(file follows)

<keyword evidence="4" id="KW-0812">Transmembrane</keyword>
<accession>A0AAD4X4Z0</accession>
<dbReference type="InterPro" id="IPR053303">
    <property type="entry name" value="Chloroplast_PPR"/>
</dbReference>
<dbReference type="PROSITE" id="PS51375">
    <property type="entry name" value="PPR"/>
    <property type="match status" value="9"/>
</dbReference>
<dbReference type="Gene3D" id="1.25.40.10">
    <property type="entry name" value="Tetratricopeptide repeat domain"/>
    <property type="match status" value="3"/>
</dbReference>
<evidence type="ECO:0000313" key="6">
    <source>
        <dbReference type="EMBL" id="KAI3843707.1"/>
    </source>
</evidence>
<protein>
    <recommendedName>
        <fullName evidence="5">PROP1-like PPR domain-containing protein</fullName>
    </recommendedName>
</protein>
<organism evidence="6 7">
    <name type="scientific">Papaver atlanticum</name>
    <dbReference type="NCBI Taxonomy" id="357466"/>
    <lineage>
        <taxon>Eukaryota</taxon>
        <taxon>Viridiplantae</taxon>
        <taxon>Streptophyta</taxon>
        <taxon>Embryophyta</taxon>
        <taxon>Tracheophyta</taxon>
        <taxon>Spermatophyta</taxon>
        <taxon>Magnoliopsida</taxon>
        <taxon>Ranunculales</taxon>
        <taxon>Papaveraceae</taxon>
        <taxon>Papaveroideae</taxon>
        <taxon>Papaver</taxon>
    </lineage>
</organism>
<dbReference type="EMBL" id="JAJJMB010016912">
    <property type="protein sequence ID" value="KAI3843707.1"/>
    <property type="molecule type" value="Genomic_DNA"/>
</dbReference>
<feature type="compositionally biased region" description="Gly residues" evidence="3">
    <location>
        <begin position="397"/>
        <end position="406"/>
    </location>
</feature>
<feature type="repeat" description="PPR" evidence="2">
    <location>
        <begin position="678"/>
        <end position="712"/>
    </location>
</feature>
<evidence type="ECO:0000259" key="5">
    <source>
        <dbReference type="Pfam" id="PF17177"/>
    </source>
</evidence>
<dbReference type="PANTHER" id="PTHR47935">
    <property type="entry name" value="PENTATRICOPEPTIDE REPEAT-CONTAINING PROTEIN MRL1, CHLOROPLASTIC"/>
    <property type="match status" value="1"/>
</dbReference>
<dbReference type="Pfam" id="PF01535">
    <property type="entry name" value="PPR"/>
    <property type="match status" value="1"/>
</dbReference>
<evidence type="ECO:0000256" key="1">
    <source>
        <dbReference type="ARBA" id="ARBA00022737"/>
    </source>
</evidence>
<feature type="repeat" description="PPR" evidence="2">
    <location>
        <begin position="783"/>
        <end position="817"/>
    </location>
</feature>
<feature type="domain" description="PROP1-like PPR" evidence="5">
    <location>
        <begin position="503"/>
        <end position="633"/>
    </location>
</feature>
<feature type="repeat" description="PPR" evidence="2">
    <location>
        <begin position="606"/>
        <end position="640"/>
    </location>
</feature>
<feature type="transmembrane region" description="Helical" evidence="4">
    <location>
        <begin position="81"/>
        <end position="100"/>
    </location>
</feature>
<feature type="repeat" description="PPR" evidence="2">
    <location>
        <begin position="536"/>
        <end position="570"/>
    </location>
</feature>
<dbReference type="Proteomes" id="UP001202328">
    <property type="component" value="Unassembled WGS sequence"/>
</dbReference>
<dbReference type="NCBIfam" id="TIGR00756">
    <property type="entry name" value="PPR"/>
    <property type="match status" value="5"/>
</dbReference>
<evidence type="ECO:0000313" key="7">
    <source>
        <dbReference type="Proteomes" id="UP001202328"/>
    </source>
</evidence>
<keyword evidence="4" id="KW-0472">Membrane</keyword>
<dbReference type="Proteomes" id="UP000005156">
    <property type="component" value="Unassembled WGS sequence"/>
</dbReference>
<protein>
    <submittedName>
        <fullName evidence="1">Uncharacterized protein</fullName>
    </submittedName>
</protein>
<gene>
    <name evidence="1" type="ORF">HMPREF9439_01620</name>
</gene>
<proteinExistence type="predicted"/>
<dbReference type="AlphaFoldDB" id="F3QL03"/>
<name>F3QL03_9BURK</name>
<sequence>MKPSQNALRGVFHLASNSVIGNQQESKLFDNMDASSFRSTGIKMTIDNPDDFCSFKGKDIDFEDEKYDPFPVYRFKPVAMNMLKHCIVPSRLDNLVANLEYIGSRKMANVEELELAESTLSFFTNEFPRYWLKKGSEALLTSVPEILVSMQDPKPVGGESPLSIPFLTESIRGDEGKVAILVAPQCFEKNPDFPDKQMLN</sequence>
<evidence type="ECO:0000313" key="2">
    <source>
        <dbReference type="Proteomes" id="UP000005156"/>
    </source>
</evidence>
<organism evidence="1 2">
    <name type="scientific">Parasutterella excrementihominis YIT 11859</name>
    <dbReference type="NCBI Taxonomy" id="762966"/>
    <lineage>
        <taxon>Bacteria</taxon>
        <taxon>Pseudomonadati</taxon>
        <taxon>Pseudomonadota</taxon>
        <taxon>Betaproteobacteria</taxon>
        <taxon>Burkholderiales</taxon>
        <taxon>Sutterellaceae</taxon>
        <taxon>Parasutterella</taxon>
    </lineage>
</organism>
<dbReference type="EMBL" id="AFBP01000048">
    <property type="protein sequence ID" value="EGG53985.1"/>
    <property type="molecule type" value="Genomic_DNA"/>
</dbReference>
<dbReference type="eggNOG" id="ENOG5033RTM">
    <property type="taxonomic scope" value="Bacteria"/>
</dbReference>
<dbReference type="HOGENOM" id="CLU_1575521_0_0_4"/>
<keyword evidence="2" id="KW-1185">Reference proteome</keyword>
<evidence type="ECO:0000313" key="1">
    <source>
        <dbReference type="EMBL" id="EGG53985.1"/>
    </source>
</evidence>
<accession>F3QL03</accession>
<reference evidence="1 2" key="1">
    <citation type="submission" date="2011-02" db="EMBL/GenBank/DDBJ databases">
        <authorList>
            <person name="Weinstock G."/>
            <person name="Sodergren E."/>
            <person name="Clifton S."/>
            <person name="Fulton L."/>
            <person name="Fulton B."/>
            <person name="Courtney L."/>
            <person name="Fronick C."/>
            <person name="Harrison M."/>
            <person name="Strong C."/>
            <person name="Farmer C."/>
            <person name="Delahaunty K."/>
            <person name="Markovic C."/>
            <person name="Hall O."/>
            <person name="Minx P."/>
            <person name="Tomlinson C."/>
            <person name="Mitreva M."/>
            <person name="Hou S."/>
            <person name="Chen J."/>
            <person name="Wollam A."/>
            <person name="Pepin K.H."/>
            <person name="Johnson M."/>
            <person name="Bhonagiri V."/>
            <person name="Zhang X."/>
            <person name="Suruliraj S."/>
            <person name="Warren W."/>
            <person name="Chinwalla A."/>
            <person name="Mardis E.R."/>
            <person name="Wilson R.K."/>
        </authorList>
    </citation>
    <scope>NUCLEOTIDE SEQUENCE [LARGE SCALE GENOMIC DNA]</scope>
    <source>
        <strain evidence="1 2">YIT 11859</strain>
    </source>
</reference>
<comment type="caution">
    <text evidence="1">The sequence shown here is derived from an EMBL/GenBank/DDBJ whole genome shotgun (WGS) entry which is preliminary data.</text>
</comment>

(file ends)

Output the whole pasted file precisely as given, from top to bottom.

<keyword evidence="4" id="KW-0812">Transmembrane</keyword>
<accession>A0AAD4X4Z0</accession>
<dbReference type="InterPro" id="IPR053303">
    <property type="entry name" value="Chloroplast_PPR"/>
</dbReference>
<dbReference type="PROSITE" id="PS51375">
    <property type="entry name" value="PPR"/>
    <property type="match status" value="9"/>
</dbReference>
<dbReference type="Gene3D" id="1.25.40.10">
    <property type="entry name" value="Tetratricopeptide repeat domain"/>
    <property type="match status" value="3"/>
</dbReference>
<evidence type="ECO:0000313" key="6">
    <source>
        <dbReference type="EMBL" id="KAI3843707.1"/>
    </source>
</evidence>
<protein>
    <recommendedName>
        <fullName evidence="5">PROP1-like PPR domain-containing protein</fullName>
    </recommendedName>
</protein>
<organism evidence="6 7">
    <name type="scientific">Papaver atlanticum</name>
    <dbReference type="NCBI Taxonomy" id="357466"/>
    <lineage>
        <taxon>Eukaryota</taxon>
        <taxon>Viridiplantae</taxon>
        <taxon>Streptophyta</taxon>
        <taxon>Embryophyta</taxon>
        <taxon>Tracheophyta</taxon>
        <taxon>Spermatophyta</taxon>
        <taxon>Magnoliopsida</taxon>
        <taxon>Ranunculales</taxon>
        <taxon>Papaveraceae</taxon>
        <taxon>Papaveroideae</taxon>
        <taxon>Papaver</taxon>
    </lineage>
</organism>
<dbReference type="EMBL" id="JAJJMB010016912">
    <property type="protein sequence ID" value="KAI3843707.1"/>
    <property type="molecule type" value="Genomic_DNA"/>
</dbReference>
<feature type="compositionally biased region" description="Gly residues" evidence="3">
    <location>
        <begin position="397"/>
        <end position="406"/>
    </location>
</feature>
<feature type="repeat" description="PPR" evidence="2">
    <location>
        <begin position="678"/>
        <end position="712"/>
    </location>
</feature>
<evidence type="ECO:0000259" key="5">
    <source>
        <dbReference type="Pfam" id="PF17177"/>
    </source>
</evidence>
<dbReference type="PANTHER" id="PTHR47935">
    <property type="entry name" value="PENTATRICOPEPTIDE REPEAT-CONTAINING PROTEIN MRL1, CHLOROPLASTIC"/>
    <property type="match status" value="1"/>
</dbReference>
<dbReference type="Pfam" id="PF01535">
    <property type="entry name" value="PPR"/>
    <property type="match status" value="1"/>
</dbReference>
<evidence type="ECO:0000256" key="1">
    <source>
        <dbReference type="ARBA" id="ARBA00022737"/>
    </source>
</evidence>
<feature type="repeat" description="PPR" evidence="2">
    <location>
        <begin position="783"/>
        <end position="817"/>
    </location>
</feature>
<feature type="domain" description="PROP1-like PPR" evidence="5">
    <location>
        <begin position="503"/>
        <end position="633"/>
    </location>
</feature>
<feature type="repeat" description="PPR" evidence="2">
    <location>
        <begin position="606"/>
        <end position="640"/>
    </location>
</feature>
<feature type="transmembrane region" description="Helical" evidence="4">
    <location>
        <begin position="81"/>
        <end position="100"/>
    </location>
</feature>
<feature type="repeat" description="PPR" evidence="2">
    <location>
        <begin position="536"/>
        <end position="570"/>
    </location>
</feature>
<dbReference type="Proteomes" id="UP001202328">
    <property type="component" value="Unassembled WGS sequence"/>
</dbReference>
<dbReference type="NCBIfam" id="TIGR00756">
    <property type="entry name" value="PPR"/>
    <property type="match status" value="5"/>
</dbReference>
<evidence type="ECO:0000313" key="7">
    <source>
        <dbReference type="Proteomes" id="UP001202328"/>
    </source>
</evidence>
<keyword evidence="4" id="KW-0472">Membrane</keyword>
<dbReference type="Proteomes" id="UP000005156">
    <property type="component" value="Unassembled WGS sequence"/>
</dbReference>
<protein>
    <submittedName>
        <fullName evidence="1">Uncharacterized protein</fullName>
    </submittedName>
</protein>
<gene>
    <name evidence="1" type="ORF">HMPREF9439_01620</name>
</gene>
<proteinExistence type="predicted"/>
<dbReference type="AlphaFoldDB" id="F3QL03"/>
<name>F3QL03_9BURK</name>
<sequence>MKPSQNALRGVFHLASNSVIGNQQESKLFDNMDASSFRSTGIKMTIDNPDDFCSFKGKDIDFEDEKYDPFPVYRFKPVAMNMLKHCIVPSRLDNLVANLEYIGSRKMANVEELELAESTLSFFTNEFPRYWLKKGSEALLTSVPEILVSMQDPKPVGGESPLSIPFLTESIRGDEGKVAILVAPQCFEKNPDFPDKQMLN</sequence>
<evidence type="ECO:0000313" key="2">
    <source>
        <dbReference type="Proteomes" id="UP000005156"/>
    </source>
</evidence>
<organism evidence="1 2">
    <name type="scientific">Parasutterella excrementihominis YIT 11859</name>
    <dbReference type="NCBI Taxonomy" id="762966"/>
    <lineage>
        <taxon>Bacteria</taxon>
        <taxon>Pseudomonadati</taxon>
        <taxon>Pseudomonadota</taxon>
        <taxon>Betaproteobacteria</taxon>
        <taxon>Burkholderiales</taxon>
        <taxon>Sutterellaceae</taxon>
        <taxon>Parasutterella</taxon>
    </lineage>
</organism>
<dbReference type="EMBL" id="AFBP01000048">
    <property type="protein sequence ID" value="EGG53985.1"/>
    <property type="molecule type" value="Genomic_DNA"/>
</dbReference>
<dbReference type="eggNOG" id="ENOG5033RTM">
    <property type="taxonomic scope" value="Bacteria"/>
</dbReference>
<dbReference type="HOGENOM" id="CLU_1575521_0_0_4"/>
<keyword evidence="2" id="KW-1185">Reference proteome</keyword>
<evidence type="ECO:0000313" key="1">
    <source>
        <dbReference type="EMBL" id="EGG53985.1"/>
    </source>
</evidence>
<accession>F3QL03</accession>
<reference evidence="1 2" key="1">
    <citation type="submission" date="2011-02" db="EMBL/GenBank/DDBJ databases">
        <authorList>
            <person name="Weinstock G."/>
            <person name="Sodergren E."/>
            <person name="Clifton S."/>
            <person name="Fulton L."/>
            <person name="Fulton B."/>
            <person name="Courtney L."/>
            <person name="Fronick C."/>
            <person name="Harrison M."/>
            <person name="Strong C."/>
            <person name="Farmer C."/>
            <person name="Delahaunty K."/>
            <person name="Markovic C."/>
            <person name="Hall O."/>
            <person name="Minx P."/>
            <person name="Tomlinson C."/>
            <person name="Mitreva M."/>
            <person name="Hou S."/>
            <person name="Chen J."/>
            <person name="Wollam A."/>
            <person name="Pepin K.H."/>
            <person name="Johnson M."/>
            <person name="Bhonagiri V."/>
            <person name="Zhang X."/>
            <person name="Suruliraj S."/>
            <person name="Warren W."/>
            <person name="Chinwalla A."/>
            <person name="Mardis E.R."/>
            <person name="Wilson R.K."/>
        </authorList>
    </citation>
    <scope>NUCLEOTIDE SEQUENCE [LARGE SCALE GENOMIC DNA]</scope>
    <source>
        <strain evidence="1 2">YIT 11859</strain>
    </source>
</reference>
<comment type="caution">
    <text evidence="1">The sequence shown here is derived from an EMBL/GenBank/DDBJ whole genome shotgun (WGS) entry which is preliminary data.</text>
</comment>